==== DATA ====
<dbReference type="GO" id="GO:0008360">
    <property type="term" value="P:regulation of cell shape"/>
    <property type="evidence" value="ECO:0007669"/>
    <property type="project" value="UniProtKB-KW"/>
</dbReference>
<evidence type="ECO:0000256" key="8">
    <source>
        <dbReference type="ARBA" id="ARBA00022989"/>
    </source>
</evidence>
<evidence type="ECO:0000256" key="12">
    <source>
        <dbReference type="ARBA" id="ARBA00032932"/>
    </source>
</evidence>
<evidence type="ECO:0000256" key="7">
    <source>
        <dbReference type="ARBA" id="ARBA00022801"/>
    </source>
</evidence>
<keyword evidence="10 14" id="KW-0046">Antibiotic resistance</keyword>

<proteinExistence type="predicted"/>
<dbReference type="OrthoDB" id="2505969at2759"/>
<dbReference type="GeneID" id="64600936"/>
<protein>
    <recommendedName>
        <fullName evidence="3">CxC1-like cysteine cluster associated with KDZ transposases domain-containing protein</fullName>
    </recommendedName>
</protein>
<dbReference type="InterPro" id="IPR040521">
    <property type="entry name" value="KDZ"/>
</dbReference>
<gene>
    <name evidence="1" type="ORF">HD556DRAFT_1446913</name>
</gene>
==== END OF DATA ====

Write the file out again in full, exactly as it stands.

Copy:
<dbReference type="GO" id="GO:0008360">
    <property type="term" value="P:regulation of cell shape"/>
    <property type="evidence" value="ECO:0007669"/>
    <property type="project" value="UniProtKB-KW"/>
</dbReference>
<evidence type="ECO:0000256" key="8">
    <source>
        <dbReference type="ARBA" id="ARBA00022989"/>
    </source>
</evidence>
<evidence type="ECO:0000256" key="12">
    <source>
        <dbReference type="ARBA" id="ARBA00032932"/>
    </source>
</evidence>
<evidence type="ECO:0000256" key="7">
    <source>
        <dbReference type="ARBA" id="ARBA00022801"/>
    </source>
</evidence>
<keyword evidence="10 14" id="KW-0046">Antibiotic resistance</keyword>

<proteinExistence type="predicted"/>
<dbReference type="OrthoDB" id="2505969at2759"/>
<dbReference type="GeneID" id="64600936"/>
<protein>
    <recommendedName>
        <fullName evidence="3">CxC1-like cysteine cluster associated with KDZ transposases domain-containing protein</fullName>
    </recommendedName>
</protein>
<dbReference type="InterPro" id="IPR040521">
    <property type="entry name" value="KDZ"/>
</dbReference>
<gene>
    <name evidence="1" type="ORF">HD556DRAFT_1446913</name>
</gene>